April 10, 2023
At bond hearings recently held for people arrested while protesting the planned environmental degradation and increased policing in Atlanta, Georgia, prosecutors have made a number of alarming and specious arguments that function to criminalize not only constitutionally protected rights to speech and assembly, but also the exercise of various rights to legal counsel, support, and education. Notably, prosecutors argued that having a jail-support phone number written on one’s body constitutes evidence of criminal intent. This assertion is especially concerning given the escalating efforts by law enforcement and legislators to criminalize protest in the United States and, more specifically, to exact punishment of Cop City protesters, up to and including the police murder of forest defender Tortuguita.
Writing a jail support hotline number on one’s arm is not evidence of criminal intent; in fact, it is conduct protected by the First Amendment to the United States Constitution. Moreover, there is a long and well-documented history of law enforcement using indiscriminate arrests as a means of disrupting entirely lawful protest activity. That a person has written a legal-support hotline number on their arm is significant of their awareness that their own civil rights may be violated based on their participation in protest activity, however lawful.
Jail-support hotlines offer necessary, constitutionally protected resources to anybody who might have unwanted interactions with law enforcement; it is common practice to encourage protesters to access these hotlines for purposes of helping legal support to track arrests, inform arrestees of their legal rights and responsibilities, and connect detainees with legal counsel, to which they are entitled under the Sixth Amendment. People write these numbers on their arms in preparation for demonstrations precisely because they know they may be unjustly detained, and because they know that police use mass arrest as a form of crowd control that is calculated to disrupt protected speech.
All persons arrested are entitled to reach out to community support and legal counsel, regardless of the evidence of their guilt. Here, police arrested 23 individuals at a music festival — conduct entirely protected by the First Amendment — and held many in pretrial detention, punishing people for involvement in activist movements without conviction of any crime. Prosecutors have charged them, astonishingly, with domestic terrorism. It appears that prosecutors have endeavored to substitute evidence of constitutionally protected activity for probable cause or meaningful evidence of unlawful conduct. This is legally insupportable and an exercise in extreme bad faith.
For prosecutors to suggest that using a jail support hotline is evidence of criminal intent is a legally unsound argument, which falls afoul of the First Amendment prohibitions on state interference with political expression and association, as well as Sixth Amendment guarantees to counsel. These arguments operate to disrupt and chill legally protected speech and assembly, and to criminalize the practices of criminal defense, community support, and popular legal education.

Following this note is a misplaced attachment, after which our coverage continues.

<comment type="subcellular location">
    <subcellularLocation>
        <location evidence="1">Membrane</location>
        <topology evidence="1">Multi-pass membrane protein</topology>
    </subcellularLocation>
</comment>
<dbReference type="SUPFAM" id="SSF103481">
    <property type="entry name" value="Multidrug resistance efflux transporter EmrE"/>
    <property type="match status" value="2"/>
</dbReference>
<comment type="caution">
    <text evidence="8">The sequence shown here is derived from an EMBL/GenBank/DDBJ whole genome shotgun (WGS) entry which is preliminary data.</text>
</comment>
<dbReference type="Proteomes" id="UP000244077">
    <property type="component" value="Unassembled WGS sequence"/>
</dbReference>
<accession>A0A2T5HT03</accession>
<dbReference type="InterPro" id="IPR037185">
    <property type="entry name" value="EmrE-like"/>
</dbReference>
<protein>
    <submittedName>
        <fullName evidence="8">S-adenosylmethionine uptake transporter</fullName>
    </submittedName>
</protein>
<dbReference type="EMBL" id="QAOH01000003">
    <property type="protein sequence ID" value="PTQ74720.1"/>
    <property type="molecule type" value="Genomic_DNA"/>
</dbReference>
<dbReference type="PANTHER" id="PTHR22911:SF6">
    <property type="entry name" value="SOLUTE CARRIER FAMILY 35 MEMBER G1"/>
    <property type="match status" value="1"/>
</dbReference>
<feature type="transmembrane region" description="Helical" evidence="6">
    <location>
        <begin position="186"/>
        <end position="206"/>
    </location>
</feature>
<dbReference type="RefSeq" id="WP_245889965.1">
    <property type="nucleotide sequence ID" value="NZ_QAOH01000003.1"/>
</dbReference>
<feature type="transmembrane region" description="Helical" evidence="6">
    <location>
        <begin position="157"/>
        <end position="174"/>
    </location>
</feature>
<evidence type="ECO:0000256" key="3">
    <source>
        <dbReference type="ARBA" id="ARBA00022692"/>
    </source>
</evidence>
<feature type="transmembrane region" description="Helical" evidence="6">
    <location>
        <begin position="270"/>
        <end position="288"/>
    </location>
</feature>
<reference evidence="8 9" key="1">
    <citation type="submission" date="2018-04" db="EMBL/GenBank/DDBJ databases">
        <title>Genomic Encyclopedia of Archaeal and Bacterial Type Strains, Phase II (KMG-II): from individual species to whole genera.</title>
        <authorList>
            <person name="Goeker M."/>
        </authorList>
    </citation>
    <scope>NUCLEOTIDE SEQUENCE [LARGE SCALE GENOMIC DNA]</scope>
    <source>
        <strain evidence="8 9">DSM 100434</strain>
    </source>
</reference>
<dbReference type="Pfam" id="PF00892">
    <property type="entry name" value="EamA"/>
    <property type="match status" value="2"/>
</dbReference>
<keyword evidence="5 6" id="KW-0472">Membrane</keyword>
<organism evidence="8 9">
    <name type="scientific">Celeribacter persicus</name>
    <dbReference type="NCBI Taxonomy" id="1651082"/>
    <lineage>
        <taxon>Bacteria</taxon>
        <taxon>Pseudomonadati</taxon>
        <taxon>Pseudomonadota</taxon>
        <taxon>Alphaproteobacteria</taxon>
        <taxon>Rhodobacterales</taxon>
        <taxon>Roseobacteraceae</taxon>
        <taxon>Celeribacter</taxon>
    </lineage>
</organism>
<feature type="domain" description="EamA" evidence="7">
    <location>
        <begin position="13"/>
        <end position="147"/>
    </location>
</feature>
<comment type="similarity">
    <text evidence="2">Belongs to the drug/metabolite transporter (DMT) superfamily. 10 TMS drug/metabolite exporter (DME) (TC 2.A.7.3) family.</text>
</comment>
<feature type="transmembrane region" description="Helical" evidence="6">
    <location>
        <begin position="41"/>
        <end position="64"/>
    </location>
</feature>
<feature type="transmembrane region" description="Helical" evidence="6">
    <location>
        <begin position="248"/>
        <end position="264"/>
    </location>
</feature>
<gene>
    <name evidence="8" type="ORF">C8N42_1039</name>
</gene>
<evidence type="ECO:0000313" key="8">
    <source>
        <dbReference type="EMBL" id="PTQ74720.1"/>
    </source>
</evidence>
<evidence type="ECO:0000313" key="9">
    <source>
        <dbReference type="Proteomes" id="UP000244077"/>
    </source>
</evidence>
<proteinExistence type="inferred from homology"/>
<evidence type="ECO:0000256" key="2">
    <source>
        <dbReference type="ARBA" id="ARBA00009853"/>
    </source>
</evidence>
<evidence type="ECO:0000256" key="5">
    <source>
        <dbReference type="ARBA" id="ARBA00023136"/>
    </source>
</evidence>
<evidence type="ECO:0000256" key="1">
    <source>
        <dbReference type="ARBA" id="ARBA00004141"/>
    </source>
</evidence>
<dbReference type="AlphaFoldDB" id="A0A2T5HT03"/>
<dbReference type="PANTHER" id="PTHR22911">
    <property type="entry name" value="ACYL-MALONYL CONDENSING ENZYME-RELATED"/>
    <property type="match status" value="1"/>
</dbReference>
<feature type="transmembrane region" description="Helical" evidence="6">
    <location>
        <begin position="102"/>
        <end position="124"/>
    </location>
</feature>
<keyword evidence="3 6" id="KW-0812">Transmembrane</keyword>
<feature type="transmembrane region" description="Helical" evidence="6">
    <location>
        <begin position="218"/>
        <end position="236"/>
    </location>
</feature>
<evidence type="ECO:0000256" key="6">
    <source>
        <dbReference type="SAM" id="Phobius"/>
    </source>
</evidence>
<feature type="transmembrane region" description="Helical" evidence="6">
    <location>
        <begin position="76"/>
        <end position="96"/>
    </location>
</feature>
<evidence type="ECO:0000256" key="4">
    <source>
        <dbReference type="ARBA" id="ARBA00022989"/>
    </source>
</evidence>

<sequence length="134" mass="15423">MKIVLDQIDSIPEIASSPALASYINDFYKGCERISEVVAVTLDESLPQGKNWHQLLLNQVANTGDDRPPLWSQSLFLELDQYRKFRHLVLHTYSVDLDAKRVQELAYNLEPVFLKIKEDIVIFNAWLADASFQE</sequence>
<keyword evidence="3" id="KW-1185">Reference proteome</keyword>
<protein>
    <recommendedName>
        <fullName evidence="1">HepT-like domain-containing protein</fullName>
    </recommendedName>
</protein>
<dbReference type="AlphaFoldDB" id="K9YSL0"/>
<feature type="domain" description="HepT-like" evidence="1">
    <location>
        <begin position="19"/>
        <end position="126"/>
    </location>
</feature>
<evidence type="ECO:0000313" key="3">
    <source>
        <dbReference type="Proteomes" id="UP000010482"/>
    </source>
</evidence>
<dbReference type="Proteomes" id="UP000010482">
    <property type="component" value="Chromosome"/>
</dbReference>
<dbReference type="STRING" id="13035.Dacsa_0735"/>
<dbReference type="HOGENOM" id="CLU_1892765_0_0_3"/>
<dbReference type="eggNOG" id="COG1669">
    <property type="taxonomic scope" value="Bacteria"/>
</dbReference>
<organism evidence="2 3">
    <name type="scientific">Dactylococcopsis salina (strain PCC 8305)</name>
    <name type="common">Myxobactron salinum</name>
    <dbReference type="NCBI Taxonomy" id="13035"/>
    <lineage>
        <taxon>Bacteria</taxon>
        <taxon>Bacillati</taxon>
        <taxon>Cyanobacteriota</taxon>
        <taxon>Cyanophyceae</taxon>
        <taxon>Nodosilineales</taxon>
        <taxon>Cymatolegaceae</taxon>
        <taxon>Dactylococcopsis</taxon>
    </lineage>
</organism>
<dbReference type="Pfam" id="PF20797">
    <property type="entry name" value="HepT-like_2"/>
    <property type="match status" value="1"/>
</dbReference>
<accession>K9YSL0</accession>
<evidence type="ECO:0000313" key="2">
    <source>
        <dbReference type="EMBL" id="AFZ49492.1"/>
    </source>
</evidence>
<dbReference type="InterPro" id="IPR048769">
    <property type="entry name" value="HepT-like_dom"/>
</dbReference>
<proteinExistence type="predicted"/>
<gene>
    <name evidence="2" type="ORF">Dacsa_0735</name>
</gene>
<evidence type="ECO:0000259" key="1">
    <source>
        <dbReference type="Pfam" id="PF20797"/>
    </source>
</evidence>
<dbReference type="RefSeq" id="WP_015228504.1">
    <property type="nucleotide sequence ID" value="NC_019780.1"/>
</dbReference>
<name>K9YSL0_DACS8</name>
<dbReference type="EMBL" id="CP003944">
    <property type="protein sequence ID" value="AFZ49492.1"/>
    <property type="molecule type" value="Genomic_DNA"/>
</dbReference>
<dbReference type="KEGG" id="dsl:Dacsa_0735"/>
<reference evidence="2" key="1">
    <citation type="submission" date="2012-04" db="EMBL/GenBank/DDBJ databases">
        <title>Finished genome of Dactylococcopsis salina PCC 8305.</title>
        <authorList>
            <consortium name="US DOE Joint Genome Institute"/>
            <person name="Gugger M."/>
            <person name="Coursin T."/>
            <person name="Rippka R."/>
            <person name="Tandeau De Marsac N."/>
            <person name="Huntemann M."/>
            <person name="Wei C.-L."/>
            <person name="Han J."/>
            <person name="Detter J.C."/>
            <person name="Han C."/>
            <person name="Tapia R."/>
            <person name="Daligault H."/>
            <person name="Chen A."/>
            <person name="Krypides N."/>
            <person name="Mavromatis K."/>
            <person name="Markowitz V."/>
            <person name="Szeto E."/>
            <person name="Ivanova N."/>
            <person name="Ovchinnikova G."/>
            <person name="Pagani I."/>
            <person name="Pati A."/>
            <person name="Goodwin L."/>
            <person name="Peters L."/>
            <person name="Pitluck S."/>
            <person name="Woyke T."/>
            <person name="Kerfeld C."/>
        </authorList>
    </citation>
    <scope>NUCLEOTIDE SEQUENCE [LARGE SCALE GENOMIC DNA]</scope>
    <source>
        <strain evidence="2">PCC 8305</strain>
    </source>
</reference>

In defense of the constitutionally protected speech and assembly outlined above, we are calling for the state of Georgia to drop all domestic terrorism charges against activists and festival attendees defending the Atlanta forest. Further, we are calling for an end to the alarming arguments against legal support hotlines.
That these arguments are being shamelessly made and uncritically accepted signals a crisis of the legal system that puts activists and allies under direct threat and scrutiny from the government. This trend warrants immediate, widespread condemnation by all members of the legal community, and all those who take seriously the constitutional obligations of the state and its agents.
- Human Rights Watch, US Program
- Amnesty International USA
- Climate Defense Project
- Amazon Watch
- Project South
- Water Protector Legal Collective
- National Conference of Black Lawyers (NCBL)
- Center for Constitutional Rights
- Defending Rights and Dissent
- Palestine Legal
- Fight for the Future
- Civil Liberties Defense Center
- Southern Center for Human Rights
- NLG Federal Anti-Repression Task Force
- Law for Black Lives
- Indivisible Georgia Coalition
- International Corporate Accountability Roundtable (ICAR)
- James and Grace Lee Boggs Center to Nurture Community Leadership
- Texas Jail Project
- 18 Million Rising
- Direct Action Everywhere
- Impact Fund
- Peoples Collective for Environmental Justice
- Muslims for Just Futures
- Communities United Against Police Brutality
- Houston Abolitionist Collective
- Freedom of the Press Foundation
- Oil and Gas Action Network
- ICNA Council for Social Justice
- The Nia Foundation
- Restore the Fourth
- 350 Bay Area
- Portland Rising Tide
- Extinction Rebellion San Francisco Bay Area
- Grassroots Global Justice Alliance
- Agricultural Justice Project
- Chicago Asian Americans for Environmental Justice
- Health Justice Commons
- UTHealth School of Public Health – Houston
- McFadden Law and Consulting, LLC
- The Elements of Mutual Aid
- West Street Recovery
- Law Office of George Lobb
- NLG Austin Chapter
- Wellstone Democratic Club
- Socialist Rifle Association
- California Nurses for Environmental Health and Justice
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